The Malaysian guitarist has worked his way up the music scene in Los Angeles, California.
GROWING up, Raz Azraai’s father would tell him “there is no such thing as giving up – you are on a one way road and there is no turning back”.
The 22-year-old has held on tightly to that ethos and is now living the dream as a full-time musician in Los Angeles, California.
His vocation has allowed him to perform with session guitarist Rafael Moreira (who plays for P!nk, Christina Aguilera, The Voice and American Idol) and Swiss Disney artist Manou Oeschger.
The going has certainly been good with Raz now the newest member of alternative hard rock band Art of Shock, recently playing at the world-famous Vans Warped Tour with his new group. The band recently released an EP produced by legendary knob-twiddler Roy Z, who has worked with the likes of Iron Maiden, Judas Priest and Glenn Hughes.
To top things off, he is presently working on his solo album, which will feature vocals by Cage9 frontman Evan Rodaniche.
Of course, all his accomplishments are the product of years of channelling blood, sweat and tears into his career.
“It’s not easy, but nothing (worth doing) is,” he said.
Even as a child, Raz had his mind set on becoming a musician and began taking guitar lessons when he was merely 10 years old.
“I always knew I wanted to be a musician. Playing the guitar feels like home – it felt like I had found myself. Since then, I didn’t even study anything to do with academics,” he confessed with a chuckle.
Obtaining his Associates Degree from the Musicians Institute, a prestigious college of contemporary music, was a great stepping stone for Raz’s career. It has made networking easier for him and he has already been introduced to many key members of the music industry through his teachers and coursemates.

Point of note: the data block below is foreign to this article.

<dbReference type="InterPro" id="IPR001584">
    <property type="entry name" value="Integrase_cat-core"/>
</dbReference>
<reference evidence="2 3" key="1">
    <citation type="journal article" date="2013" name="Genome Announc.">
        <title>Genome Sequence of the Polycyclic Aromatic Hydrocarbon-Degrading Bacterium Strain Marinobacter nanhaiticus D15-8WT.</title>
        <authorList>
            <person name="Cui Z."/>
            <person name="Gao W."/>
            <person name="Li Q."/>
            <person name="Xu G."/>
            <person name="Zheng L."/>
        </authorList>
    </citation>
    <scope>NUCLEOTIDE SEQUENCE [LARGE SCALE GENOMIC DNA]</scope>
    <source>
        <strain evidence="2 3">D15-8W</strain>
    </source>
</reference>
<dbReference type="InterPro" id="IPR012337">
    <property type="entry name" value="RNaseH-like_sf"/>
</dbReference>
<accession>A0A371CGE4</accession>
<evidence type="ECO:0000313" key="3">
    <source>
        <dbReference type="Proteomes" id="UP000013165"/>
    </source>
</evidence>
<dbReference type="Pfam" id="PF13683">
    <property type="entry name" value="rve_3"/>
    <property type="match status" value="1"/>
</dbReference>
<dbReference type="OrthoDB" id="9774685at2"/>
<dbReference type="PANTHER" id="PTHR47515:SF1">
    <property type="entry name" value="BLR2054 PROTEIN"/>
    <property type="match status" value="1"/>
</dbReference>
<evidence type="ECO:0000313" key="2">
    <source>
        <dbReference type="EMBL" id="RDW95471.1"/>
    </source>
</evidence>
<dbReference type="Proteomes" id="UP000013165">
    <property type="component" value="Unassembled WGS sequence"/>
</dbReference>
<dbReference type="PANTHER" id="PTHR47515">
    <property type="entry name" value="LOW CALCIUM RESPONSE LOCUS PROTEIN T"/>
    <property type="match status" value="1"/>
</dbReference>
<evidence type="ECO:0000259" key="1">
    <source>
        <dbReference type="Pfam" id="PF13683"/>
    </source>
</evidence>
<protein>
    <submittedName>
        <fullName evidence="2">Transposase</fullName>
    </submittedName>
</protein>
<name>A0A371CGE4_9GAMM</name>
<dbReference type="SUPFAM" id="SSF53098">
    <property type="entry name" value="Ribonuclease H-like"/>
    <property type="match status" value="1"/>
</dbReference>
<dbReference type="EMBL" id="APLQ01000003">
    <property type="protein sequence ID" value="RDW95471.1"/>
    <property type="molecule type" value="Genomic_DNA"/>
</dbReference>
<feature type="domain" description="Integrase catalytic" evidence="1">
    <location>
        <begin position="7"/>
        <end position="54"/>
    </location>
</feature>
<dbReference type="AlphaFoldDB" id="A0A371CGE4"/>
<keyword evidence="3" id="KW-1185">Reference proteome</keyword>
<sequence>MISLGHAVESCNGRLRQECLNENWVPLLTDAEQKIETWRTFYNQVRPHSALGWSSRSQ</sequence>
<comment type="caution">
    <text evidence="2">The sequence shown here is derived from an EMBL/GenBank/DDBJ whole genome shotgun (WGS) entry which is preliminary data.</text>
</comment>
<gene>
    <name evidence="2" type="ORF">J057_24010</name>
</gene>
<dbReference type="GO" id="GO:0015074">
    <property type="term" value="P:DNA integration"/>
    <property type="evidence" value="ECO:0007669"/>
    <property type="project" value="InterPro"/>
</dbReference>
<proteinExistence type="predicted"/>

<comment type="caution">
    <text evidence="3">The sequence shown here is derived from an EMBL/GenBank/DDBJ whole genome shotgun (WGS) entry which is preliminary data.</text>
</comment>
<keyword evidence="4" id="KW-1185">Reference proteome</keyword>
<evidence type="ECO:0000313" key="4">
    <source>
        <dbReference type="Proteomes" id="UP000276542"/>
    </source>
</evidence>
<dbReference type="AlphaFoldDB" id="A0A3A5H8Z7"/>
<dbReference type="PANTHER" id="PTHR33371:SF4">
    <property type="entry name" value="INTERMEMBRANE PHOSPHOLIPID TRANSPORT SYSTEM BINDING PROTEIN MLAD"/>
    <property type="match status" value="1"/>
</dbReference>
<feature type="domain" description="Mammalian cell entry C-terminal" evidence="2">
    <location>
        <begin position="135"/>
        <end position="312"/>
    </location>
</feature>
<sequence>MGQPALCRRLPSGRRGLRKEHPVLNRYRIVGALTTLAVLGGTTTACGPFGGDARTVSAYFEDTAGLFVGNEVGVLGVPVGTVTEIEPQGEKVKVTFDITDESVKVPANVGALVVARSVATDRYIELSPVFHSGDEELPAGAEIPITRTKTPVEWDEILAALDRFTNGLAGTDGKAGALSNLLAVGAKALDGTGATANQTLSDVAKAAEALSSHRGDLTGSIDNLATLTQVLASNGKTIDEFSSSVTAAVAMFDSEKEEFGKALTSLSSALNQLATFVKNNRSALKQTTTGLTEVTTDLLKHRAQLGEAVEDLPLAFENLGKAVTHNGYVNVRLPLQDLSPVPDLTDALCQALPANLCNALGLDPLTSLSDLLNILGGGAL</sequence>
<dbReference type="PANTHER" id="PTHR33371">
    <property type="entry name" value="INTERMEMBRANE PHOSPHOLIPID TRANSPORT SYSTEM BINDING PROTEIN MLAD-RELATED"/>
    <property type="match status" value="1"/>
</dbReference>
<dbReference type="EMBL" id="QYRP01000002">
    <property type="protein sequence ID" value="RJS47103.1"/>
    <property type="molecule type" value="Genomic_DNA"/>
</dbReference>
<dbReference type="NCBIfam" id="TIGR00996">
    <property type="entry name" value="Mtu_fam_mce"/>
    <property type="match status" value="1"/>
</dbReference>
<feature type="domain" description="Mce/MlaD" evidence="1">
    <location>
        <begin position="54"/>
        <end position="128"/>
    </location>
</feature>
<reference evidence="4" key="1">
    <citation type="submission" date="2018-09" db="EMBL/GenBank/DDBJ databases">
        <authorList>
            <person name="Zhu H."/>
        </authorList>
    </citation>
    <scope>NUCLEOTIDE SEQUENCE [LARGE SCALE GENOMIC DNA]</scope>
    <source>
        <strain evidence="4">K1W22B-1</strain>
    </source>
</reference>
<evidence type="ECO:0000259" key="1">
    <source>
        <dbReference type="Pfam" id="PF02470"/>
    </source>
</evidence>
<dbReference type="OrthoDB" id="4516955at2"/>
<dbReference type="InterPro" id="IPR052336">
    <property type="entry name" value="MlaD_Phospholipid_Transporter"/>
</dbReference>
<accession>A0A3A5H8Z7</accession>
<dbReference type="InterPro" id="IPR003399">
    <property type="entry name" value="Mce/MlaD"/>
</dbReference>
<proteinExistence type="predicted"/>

“Music is a universal language,” he said matter-of-factly. “I am grateful because of it.”
“Before I moved to LA, I already knew a lot about playing the guitar and I can jam with anybody instantly. So, I jam with a lot of random musicians around LA, and when you can really jam with people, you can instantly become friends with each other!”
Although the music scene in LA is significantly more competitive than in Malaysia, Raz finds that aspiring musicians there, are appreciated for their talent.
“People here are very open minded, non-judgemental and are always open to new talent,” he explained. “There is no such thing as ‘oh you are young, you need more experience’. As long as you have the skills and are easy going, people will work with you.”
It also helps that Raz has his own mentors to guide him in his career.
“Rafael Moreira told me that I need be myself, have my own style and be versatile. It’s not just about being good on the guitar.
He advised me to never be flaky and to be professional in everything from rehearsals to the way I respond to people. No one wants to work with an irresponsible person.”
Good advice, surely, but not nearly as good as what Raz’s father has always told him:
“Do everything sincerely, with a full heart, be focused, have fun, and your dreams will come true.”